Home Arts The visionary creator of Kettle’s Yard as part of

The visionary creator of Kettle’s Yard as part of

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In 1925 Harold Stanley Ede (1895-1990), renamed Jim by his wife Helen, was junior curator at what was then called the National Gallery of British Art, now Tate Britain. Ede, an alumnus of the Newlyn School of Art and the Slade in London, did not thrive among all the Mandarins and Widmerpools alongside whom he first found himself working. But there were consolations: with the help of his father, a Cambridge-trained solicitor, he was able to buy a Georgian townhouse in Hampstead. Then, in 1926, a pile of works and documents on the French artist Henri Gaudier-Brzeska (1891-1915) – the artist added the Polish surname of his girlfriend Sophie Brzeska to his native name; Laura Freeman here excises her a little curtly – was “thrown” into the gallery’s conference room, which Ede used as an office. A thunderbolt follow up; some of this material was acquired, one way or another, by Ede, and a new life began.

Ede applied his formidable energies to building an independent career: essays, reviews, lectures and his 1930 book on Gaudier-Brzeska, savage messiah. He toured the United States, trying against all odds to sound the trumpet for British artists of the day, such as Ben and Winifred Nicholson, the great Cornish naive painter Alfred Wallis, Barbara Hepworth and Henry Moore. He built a house in Tangier, Morocco, where soldiers were invited to recover during World War II. Finally, in the 1950s, came Kettle’s Yard in Cambridge, an attempt (perhaps) to recreate the free-wheeling “open house” Sundays he had organized in Hampstead as a youth, where art, music and other good things could be enjoyed and discussed in a domestic rather than an institutional setting.

Although Freeman, the chief art critic of the Time, makes elegant use of works from Ede’s collection to frame and punctuate his account of his life, the book focuses primarily on the friendships he made and maintained over the years. Many of the people so honored are well known: not just Ede’s stable of British artists, but Romanian sculptor Constantin Brâncuși, whose dilapidated studio in Paris may have influenced Ede’s decision to buy several small buildings in Kettle’s Yard rather than a large one elsewhere, psychologist Donald Winnicott, Bloomsbury resident Ottoline Morrell, author and adventurer TE Lawrence, poet Kathleen Raine… . Paul Bowles, Truman Capote and Gore Vidal all stopped over in Morocco, and Daniel Barenboim and Jacqueline du Pré performed at the opening of the Kettle’s Yard extension in 1970. Ede had a small role in Ken Russell’s 1972 film about savage messiah.

In the middle of the fray, the man himself is not quite in focus. Freeman writes in a sort of free indirect style, as if she’s a part of what’s going on in her subject’s head at any given moment, but—perhaps out of courtesy—she doesn’t fall over herself to grapple with the many contradictions in her life: the gem flame of her ambition versus her chaotic, impulsive decision-making, poor bookkeeping, and illegible handwriting; his immense ingenious generosity to his artist friends against the dubious tactics – gazumping, gazundering, puppet middlemen and outright lying – he deployed to acquire this image or get this project across the finish line. He is generally assumed to have been more or less chastely homosexual: Freeman suggests, somewhat oddly, that the “chaste” part may stem from his devotion to his wife, his fear of legal consequences, a certain primacy towards the unorthodox lifestyles he often displayed, despite moving in bohemian circles for much of his life, or all of the above. (She notes the pronounced asceticism and deepening of religious belief of her later years, but it does not seem to have occurred to her that there might have been a penitential element to this.)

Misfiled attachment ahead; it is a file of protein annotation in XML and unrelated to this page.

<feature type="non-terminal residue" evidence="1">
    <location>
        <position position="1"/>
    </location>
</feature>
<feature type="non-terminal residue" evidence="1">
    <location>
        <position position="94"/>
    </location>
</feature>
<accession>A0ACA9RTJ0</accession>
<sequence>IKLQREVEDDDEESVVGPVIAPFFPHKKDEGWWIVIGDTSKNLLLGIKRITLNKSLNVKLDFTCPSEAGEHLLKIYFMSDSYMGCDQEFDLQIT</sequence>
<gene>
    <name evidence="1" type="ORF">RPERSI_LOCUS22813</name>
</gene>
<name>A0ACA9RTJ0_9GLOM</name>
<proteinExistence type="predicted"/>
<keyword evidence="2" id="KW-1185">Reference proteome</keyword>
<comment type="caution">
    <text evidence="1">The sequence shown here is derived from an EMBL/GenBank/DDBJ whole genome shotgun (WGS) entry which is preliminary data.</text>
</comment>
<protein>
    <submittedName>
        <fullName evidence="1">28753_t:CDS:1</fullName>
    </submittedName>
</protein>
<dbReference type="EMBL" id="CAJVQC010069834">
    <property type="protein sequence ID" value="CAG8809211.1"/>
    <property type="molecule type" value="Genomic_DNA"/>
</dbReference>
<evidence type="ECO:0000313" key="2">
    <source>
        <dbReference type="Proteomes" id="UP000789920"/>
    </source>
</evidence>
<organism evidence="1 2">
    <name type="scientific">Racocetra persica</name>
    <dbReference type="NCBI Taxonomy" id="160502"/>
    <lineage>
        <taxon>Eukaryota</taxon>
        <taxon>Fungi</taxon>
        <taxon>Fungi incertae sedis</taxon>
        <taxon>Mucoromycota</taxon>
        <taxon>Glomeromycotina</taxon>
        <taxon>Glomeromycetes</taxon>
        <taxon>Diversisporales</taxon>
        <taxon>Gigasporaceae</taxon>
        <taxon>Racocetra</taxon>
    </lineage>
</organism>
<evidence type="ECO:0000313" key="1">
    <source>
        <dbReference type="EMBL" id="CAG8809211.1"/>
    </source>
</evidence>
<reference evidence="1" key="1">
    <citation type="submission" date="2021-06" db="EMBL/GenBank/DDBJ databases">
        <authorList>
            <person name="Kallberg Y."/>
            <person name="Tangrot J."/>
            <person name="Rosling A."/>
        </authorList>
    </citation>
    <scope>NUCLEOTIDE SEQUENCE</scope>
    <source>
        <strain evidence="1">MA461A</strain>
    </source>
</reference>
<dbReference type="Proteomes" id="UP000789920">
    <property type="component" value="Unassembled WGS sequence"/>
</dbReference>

Arguably Ede’s most identifiable contribution to the way we live today is the “Kettle’s Yard aesthetic”, a palette of white walls, modern artwork and items found (pine cones, pebbles, old hardware) arranged sparsely on good brown furniture. It’s a look that itself contains some contradictions: pious but whimsical, restrained but somewhat sensual. Like the Scandinavian traditions of design with which it is often confused today in the living spaces of the bourgeoisie, it promises a way of living among beautiful things and giving all their importance to their beauty.

  • Keith Miller is editor at Telegraph and regular contributor to
    THE literary review and the Times Literary Supplement
  • Laura FreemanWays of life: Jim Ede and the artists of Kettle’s Yard, Jonathan Cape, 400pp, 62 illustrations, £30 (hb), published May 18

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